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This is the way it's supposed to be

This is the way it's supposed to be

This season it looks like there is a change in Premier League footballing equilibrium. For the last 15 years since Blackburn won the PL title the league has enjoyed, or endured depending on your perspective, a duopoly of one kind or another. Manchester United along with either us or Chelsea has shared the titles, with ManU having much the bigger share. Even the top four has been a given for the most part with Liverpool dropping out occasionally. But with a little over a third of the season gone it might now be shaping up a little differently.

With finances beginning to restrain the two clubs that have dominated the title for the last 6 seasons and the financial empowerment of Manchester City the landscape is changing. Add to these recent increases in broadcasting revenues and the benefits to the smaller clubs a more equitable distribution of the funds than currently exists in other major European leagues brings and the balance is tipping away from the degree of dominance over the last 15 years. Most of that change is positive. Other clubs are in many cases appointing managers that are wiser technically than we`ve had in recent times. The idea that in order to beat the top teams the smaller clubs need to get in their faces pack a load of players behind the ball and see if you can nick a chance is gradually being surpassed by managers like Di Matteo, Coyle and Holloway who realise that you have as much chance if not more if you take them on. With just a little more spending power that enhanced broadcasting revenues give them together with a greater need for financial prudence among the big spenders and the top half, maybe even the top two thirds looks as close as it has been for many seasons.

It would have been hard to predict that Chelsea would lose 4 of their first 14 league games or that ManU would only win half of theirs. Admittedly it`s not so much of a stretch to imagine that we would lose 4 games, we`ve long had the capacity to shoot ourselves in the foot, but it can be seen as something of a surprise for three of them to be home games. All of the clubs have had to endure bizarre results. If Chelsea can lose comprehensively to a Sunderland side fresh from a hammering a couple of weeks earlier at Newcastle then nothing else should be too much of a surprise. Of course there is the time, and there is still time, for a team or teams to assert some dominance, to put a run of games together that stretches the distance from the pack. Squad depth and injury fortunes will determine who is able to do what. It may yet be that the top four will still end the season with a familiar look about it but the challenge to that comfortable certainty of the last 15 years is more real than it`s ever been.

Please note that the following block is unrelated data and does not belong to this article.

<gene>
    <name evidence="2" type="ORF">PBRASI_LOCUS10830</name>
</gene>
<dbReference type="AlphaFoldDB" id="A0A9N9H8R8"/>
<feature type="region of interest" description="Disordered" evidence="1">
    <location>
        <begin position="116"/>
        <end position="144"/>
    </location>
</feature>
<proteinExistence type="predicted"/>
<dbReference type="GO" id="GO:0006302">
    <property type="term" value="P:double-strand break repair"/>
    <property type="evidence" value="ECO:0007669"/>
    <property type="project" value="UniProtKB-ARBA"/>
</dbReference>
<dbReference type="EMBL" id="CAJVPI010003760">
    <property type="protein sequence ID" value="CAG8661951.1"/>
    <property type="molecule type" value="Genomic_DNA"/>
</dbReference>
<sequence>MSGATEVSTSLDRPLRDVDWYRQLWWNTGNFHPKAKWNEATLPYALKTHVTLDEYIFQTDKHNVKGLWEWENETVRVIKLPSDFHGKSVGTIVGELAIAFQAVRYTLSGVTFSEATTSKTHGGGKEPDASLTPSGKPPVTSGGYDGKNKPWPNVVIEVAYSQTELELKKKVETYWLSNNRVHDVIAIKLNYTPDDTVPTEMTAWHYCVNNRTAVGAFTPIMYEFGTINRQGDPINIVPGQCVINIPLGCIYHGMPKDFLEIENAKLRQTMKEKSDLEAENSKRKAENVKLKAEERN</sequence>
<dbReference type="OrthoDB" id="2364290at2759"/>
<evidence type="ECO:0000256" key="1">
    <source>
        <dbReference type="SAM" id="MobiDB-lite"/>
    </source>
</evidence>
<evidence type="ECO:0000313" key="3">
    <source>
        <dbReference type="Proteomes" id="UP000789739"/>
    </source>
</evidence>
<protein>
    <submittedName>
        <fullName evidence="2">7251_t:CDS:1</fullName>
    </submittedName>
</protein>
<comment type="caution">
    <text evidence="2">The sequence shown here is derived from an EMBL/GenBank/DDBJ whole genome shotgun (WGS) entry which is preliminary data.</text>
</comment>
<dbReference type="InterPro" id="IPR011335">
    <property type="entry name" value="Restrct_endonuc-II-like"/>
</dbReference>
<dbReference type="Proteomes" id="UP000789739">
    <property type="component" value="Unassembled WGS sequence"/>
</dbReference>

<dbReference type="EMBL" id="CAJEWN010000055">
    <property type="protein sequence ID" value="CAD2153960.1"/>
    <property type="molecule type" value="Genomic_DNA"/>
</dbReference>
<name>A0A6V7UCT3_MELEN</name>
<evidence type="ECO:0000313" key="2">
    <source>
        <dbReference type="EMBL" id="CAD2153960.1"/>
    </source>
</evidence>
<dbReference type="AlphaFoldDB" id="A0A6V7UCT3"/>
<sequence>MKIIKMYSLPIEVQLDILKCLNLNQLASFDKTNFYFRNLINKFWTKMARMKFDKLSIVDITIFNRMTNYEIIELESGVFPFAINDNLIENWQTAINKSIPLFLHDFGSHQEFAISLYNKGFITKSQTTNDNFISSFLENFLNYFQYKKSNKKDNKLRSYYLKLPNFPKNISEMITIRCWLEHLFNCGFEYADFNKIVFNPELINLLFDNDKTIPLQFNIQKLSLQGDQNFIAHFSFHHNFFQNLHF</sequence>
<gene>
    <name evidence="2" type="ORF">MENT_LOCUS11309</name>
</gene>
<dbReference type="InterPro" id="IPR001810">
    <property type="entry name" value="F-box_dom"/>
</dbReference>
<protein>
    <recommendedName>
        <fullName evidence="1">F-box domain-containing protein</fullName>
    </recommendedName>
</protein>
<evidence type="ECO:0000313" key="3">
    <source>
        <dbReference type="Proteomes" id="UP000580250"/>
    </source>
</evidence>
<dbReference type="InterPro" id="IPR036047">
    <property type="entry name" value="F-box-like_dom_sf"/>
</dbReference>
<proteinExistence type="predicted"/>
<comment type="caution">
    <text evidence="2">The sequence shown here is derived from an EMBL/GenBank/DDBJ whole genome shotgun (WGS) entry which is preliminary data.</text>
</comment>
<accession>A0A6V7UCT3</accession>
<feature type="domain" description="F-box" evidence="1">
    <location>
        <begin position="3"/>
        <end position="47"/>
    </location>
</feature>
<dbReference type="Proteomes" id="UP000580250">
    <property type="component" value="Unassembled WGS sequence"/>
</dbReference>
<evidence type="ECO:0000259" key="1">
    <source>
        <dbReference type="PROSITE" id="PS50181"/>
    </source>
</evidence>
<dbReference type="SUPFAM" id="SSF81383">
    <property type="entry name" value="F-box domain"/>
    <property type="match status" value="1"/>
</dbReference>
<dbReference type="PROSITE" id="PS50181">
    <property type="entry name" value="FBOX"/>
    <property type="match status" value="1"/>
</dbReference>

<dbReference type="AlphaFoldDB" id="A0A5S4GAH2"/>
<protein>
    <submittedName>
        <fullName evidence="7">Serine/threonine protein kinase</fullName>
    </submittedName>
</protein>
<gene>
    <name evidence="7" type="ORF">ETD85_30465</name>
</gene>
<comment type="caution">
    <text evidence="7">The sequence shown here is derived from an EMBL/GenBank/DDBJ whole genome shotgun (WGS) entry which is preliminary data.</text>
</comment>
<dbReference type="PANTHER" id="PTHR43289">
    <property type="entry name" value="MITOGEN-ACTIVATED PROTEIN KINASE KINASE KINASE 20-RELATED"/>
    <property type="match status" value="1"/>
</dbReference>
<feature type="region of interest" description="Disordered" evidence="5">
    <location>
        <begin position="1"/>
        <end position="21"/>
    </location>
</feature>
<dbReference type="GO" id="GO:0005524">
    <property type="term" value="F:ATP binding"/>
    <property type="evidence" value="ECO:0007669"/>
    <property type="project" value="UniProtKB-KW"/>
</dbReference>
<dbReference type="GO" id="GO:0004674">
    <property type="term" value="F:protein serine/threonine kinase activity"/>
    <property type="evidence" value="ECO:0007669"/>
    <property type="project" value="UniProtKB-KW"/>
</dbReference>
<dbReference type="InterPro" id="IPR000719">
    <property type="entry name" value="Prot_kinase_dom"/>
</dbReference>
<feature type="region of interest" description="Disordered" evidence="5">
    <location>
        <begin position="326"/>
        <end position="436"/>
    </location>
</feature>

That`s the way football should be competitive, open, unpredictable and with nothing to be taken for granted. Football is far more exciting with a number of clubs believing they have enough to play for that they needn`t feel the big clubs are too powerful to take on - and for the bigger clubs to know that they are not so mighty that they can`t be toppled by teams lower in the league. Supporters might hope for a calm unchallenged orderly procession to a title but football is in pretty poor shape if that can take place too readily. It may be uncomfortable for those used to believing the top positions are set in stone but it`s much better for football overall if it isn`t.

It should be a good league this season. One well worth winning and one that is winnable but only one club will not be left with a feeling realistically familiar to few over the last 15 seasons - if only. A number of other clubs, perhaps more than usual, could be left experiencing just that feeling this time round.



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Writer:Amos